One of the lies that we tell ourselves is that having a positive net worth means no debts or no debts to worry about. I’m guilty of this as much as anyone and since my 5 year fixed rate deal comes to an end at the end of the year, I’ve been busy trying to improve the shape of our family finances to get a good deal.

Credit checks don’t give a toss if you have enough in assets to cover your debts (as I do), but if you are foolish enough to stooze – you may end up getting a terrible credit rating and refused a mortgage.

All that means is that you end up paying more money to borrow which is a rather obvious thing to want to avoid.

I’ve paid off my stoozing debts but am anxious that the rate I want (3.69% for a 5 year fix) will be gone in the next week (I can remortgage come September 1st). Our £125,000 mortgage is comparatively small but each 0.5% increase means an extra £50 a month or so. The interest will already be an extra £200 a month in interest that drains our finances – I don’t want to pay much more.

So, wish me luck in getting a good rate because the way things are looking, interest rates might be back up to a level that they’ve not been at for almost a generation.

Turning on the Heat

After a bit of analysis of our energy consumption over the almost 7 years we’ve lived in our house, I’ve got a good idea of how much energy we use and I’m trying to reduce consumption for selfish (£££) and environmental reasons (CO2eq.) as well as political reasons (f**K Putin).

That’s all well and good until it starts to get cold, and you want to turn on the heat. I’m going to try to not turn on the heat until we are back from the mid-term holidays we’ve booked. But it won’t be easy to keep the easy of this Gentleman’s Family happy – since they appear to be cold blooded.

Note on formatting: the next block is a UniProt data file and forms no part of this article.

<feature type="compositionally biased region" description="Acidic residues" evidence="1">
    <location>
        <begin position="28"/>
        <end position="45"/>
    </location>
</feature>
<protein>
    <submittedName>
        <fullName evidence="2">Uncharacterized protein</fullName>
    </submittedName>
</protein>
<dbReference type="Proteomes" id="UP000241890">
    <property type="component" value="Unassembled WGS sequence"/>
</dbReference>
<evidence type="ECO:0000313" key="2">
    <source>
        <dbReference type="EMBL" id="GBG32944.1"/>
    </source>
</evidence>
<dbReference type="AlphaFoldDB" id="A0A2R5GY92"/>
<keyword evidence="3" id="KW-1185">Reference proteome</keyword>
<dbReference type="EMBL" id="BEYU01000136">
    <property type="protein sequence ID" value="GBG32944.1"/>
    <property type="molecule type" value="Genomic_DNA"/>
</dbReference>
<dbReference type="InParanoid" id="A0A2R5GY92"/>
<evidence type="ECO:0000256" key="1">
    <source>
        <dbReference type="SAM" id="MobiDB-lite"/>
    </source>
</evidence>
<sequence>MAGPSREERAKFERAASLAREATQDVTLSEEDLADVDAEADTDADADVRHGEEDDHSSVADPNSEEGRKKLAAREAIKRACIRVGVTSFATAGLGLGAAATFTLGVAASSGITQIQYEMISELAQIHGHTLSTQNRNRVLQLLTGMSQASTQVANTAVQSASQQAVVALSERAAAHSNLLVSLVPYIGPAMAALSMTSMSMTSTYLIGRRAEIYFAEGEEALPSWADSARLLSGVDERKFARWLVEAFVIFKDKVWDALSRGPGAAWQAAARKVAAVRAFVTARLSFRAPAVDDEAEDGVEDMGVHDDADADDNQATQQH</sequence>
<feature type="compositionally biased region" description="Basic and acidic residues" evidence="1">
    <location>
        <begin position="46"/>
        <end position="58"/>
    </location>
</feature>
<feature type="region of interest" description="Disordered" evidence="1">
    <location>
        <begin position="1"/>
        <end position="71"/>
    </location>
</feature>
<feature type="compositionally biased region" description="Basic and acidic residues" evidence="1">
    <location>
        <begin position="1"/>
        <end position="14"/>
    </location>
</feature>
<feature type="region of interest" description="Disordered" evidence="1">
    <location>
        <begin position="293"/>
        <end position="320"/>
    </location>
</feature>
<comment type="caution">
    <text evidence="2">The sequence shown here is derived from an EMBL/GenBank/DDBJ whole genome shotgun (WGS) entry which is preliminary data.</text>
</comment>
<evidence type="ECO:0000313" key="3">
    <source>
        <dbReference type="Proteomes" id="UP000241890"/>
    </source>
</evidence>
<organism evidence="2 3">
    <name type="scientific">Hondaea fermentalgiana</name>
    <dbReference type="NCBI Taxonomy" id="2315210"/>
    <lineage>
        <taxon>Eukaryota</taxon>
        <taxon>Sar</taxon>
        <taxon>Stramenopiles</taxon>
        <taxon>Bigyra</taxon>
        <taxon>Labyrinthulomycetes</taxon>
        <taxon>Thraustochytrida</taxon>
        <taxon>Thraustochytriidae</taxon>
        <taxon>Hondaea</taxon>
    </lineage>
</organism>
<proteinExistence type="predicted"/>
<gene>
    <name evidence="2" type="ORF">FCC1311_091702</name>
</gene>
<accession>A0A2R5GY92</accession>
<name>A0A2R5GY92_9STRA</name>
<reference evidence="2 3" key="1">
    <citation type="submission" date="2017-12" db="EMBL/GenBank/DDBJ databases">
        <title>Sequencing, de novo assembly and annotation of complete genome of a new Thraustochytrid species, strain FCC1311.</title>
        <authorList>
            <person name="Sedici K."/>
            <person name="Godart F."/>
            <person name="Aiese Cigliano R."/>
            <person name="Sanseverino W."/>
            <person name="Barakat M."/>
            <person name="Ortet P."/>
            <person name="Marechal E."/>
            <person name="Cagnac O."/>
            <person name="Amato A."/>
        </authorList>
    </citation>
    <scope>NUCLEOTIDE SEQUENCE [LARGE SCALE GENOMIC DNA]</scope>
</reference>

In my favour, our consumption year to date is about 3,000 kWh or almost 25% less than the lowest ever year. Our annual consumption of gas is about 3,000 kWh for water and another 17,000 to 27,000 kWh for heating. It goes to show that cutting my shower time by 2 minutes a day might cut our water heating bill by 10% but that’s 1% of total usage. Better to focus on reducing heating use – but too cold a house boils the Lady’s blood, so it’s a balancing act.

I Gave In

Just before the end of the month, I gave in and turned on the heat for the sake of the kids and family harmony. I think that since our downstairs neighbour is away for the week, we’ve lost our underfloor heating.

But with the weather to get a bit warmer in the days ahead, we might have the heat off again for a bit longer.

Read more later this week with more news about remortgaging madness, family harmony and a falling net worth.

Thanks, GFF.

5 Comments

  1. Being on the receiving end of a significant loss is painful, even if it’s a “paper loss”. Since the start of the year my net worth has probably taken a 6 figure hit but it’s difficult to fully quantify.